ch13-AFM102s2012

# Period consider two projects each with a five year

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Unformatted text preview: 2,000 2,000 2,000 2,000 Project Two Net Cash Inflows \$ 1,000 1,000 1,000 1,000 1,000,000 Would you invest in Project One just because it has a shorter payback period? Managerial Accounting 13-9 Payback and Uneven Cash Flows When the cash flows associated with an investment project change from year to year, the payback formula introduced earlier cannot be used. Instead, the un-recovered investment must be tracked year by year. \$1,000 \$0 \$2,000 \$1,000 \$500 1 2 3 4 5 For example, if a project requires an initial investment of \$4,000 and provides uneven net cash inflows in years 1-5 as shown, the investment would be fully recovered in year 4. Managerial Accounting 13-10 Simple Rate of Return Method Does not focus on cash flows -- rather it focuses on accounting net operating income. accounting The following formula is used to calculate the simple rate of return: Simple rate = of return Incremental Incremental expenses, – revenues including depreciation Initial investment* *Should be reduced by any salvage from the sale of the old equipment Managerial Accounting 13-11 Simple Rate of Return Method Management of The Daily Grind wants to install an espresso bar in its restaurant. The espresso bar: 1. Cost \$140,000 and has a 10-year life. 1. 2. Will generate incremental revenues of \$100,000 2. and incremental expenses of \$65,000 including depreciation. What is the simple rate of return on the investment project? Managerial Accounting 13-12 Simple Rate of Return Method Simple rate = of return \$100,000 – \$65,000 \$140,000 = 25% The simple rate of return method is The simple rate of return method is not recommended because it not recommended because it iignores the time value of money gnores the time value of money and the simple rate of return can and the simple rate of return can fluctuate from year to year. fluctuate from year to year. Managerial Accounting 13-13 The Net Present Value Method To determine net present value we . . . Calculate the present value of cash inflows, Calculate the present value of cash outflows, Subtract the present value of the outflows from the present value of the inflows. Managerial Accounting 13-14 The Net Present Value Method General decision rule . . . Managerial Accounting 13-15 The Net Present Value Method Net present value analysis emphasizes cash flows and not accounting net income. The reason is that accounting net income is based on accruals that ignore the timing of cash flows into and out of an organization. Depreciation is not deducted in computing the present value of a project because . . . It is not a current cash outflow. Discounted cash flow methods automatically provide for return of the original investment. Managerial Accounting 13-16 Two Simplifying Assumptions Two simplifying assumptions are usually made in net present value analysis: • All cash flows other than the initial investment occur at the end of periods. • All cash flows generated by an investment project are immediately reinvested at a rat...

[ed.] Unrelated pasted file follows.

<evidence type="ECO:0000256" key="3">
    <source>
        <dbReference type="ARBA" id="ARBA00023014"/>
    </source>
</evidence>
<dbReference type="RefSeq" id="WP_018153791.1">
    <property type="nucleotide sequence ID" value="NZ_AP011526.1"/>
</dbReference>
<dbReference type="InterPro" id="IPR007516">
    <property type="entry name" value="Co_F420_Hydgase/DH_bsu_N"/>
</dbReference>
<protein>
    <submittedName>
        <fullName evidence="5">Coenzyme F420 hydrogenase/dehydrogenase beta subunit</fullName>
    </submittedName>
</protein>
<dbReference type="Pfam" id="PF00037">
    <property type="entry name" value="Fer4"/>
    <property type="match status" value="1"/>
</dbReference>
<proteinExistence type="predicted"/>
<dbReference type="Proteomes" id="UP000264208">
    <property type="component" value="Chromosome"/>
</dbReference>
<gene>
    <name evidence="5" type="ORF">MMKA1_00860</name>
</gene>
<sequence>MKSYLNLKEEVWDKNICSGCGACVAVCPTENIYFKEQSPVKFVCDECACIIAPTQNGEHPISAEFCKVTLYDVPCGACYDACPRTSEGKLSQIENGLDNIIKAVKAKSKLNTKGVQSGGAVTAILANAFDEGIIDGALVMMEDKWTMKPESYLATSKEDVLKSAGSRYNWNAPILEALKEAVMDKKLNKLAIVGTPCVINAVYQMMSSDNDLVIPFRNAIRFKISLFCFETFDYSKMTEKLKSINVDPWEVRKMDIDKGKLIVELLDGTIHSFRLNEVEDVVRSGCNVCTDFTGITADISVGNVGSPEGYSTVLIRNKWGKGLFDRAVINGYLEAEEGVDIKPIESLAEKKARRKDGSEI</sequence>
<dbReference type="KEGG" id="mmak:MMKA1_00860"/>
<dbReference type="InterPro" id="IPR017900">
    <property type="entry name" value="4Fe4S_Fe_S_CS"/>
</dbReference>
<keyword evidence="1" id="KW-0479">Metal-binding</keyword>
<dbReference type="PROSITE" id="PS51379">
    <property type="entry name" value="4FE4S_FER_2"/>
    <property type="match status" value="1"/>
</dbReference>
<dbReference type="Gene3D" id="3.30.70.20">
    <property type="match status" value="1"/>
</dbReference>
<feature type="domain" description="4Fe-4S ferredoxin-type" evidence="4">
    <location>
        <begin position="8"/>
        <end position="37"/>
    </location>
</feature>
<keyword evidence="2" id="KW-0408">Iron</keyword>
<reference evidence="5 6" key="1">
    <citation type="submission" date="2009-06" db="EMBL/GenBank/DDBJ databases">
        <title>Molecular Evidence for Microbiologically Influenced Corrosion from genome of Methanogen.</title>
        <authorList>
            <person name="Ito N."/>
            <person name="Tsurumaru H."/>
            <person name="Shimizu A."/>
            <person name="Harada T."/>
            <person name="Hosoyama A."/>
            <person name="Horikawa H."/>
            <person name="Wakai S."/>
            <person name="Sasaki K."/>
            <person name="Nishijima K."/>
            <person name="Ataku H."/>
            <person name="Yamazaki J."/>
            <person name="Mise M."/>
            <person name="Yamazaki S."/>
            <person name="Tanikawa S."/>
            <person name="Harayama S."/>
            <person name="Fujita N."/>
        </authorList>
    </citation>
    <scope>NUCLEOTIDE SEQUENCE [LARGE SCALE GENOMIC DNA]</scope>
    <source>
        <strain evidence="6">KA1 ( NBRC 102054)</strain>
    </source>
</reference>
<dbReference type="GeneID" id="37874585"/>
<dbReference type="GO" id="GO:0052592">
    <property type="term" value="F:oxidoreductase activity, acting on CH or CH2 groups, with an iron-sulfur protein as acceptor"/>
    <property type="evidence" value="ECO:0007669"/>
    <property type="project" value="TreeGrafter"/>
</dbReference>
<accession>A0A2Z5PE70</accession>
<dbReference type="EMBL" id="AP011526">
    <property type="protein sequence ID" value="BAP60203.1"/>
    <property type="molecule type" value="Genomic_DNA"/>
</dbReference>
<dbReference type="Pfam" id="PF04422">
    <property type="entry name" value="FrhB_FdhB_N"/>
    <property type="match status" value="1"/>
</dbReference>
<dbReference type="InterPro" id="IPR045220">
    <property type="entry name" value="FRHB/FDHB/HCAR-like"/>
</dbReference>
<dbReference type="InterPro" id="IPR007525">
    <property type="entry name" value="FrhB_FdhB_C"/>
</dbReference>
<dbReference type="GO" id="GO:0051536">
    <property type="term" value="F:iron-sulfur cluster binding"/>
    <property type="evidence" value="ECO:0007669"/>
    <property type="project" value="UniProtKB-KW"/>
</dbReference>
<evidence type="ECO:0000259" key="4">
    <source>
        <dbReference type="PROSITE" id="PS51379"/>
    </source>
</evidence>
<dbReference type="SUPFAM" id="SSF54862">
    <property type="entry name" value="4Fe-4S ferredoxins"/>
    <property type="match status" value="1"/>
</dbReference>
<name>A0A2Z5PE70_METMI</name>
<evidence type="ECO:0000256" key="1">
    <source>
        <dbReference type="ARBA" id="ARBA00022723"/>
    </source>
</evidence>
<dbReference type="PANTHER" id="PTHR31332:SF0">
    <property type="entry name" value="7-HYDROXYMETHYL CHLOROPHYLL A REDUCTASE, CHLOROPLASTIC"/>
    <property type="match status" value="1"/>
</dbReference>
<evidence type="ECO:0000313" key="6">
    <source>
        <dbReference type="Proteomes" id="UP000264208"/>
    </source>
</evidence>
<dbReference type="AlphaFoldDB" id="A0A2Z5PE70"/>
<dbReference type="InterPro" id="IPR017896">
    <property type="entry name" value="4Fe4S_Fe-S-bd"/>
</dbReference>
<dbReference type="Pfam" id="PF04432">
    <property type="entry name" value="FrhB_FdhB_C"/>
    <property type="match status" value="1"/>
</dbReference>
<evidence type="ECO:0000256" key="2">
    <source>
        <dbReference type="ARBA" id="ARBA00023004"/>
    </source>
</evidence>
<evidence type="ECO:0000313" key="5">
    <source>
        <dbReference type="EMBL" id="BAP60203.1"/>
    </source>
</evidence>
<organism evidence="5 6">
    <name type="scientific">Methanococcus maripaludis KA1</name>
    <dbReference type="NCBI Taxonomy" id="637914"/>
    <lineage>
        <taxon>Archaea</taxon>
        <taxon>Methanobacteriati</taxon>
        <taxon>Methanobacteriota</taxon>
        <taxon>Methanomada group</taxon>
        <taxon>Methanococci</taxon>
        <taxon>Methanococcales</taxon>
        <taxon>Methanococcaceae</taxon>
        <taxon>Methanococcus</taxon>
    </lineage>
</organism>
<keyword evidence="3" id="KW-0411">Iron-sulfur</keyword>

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## This note was uploaded on 09/30/2013 for the course AFM 102 taught by Professor R.ducharme during the Spring '09 term at Waterloo.

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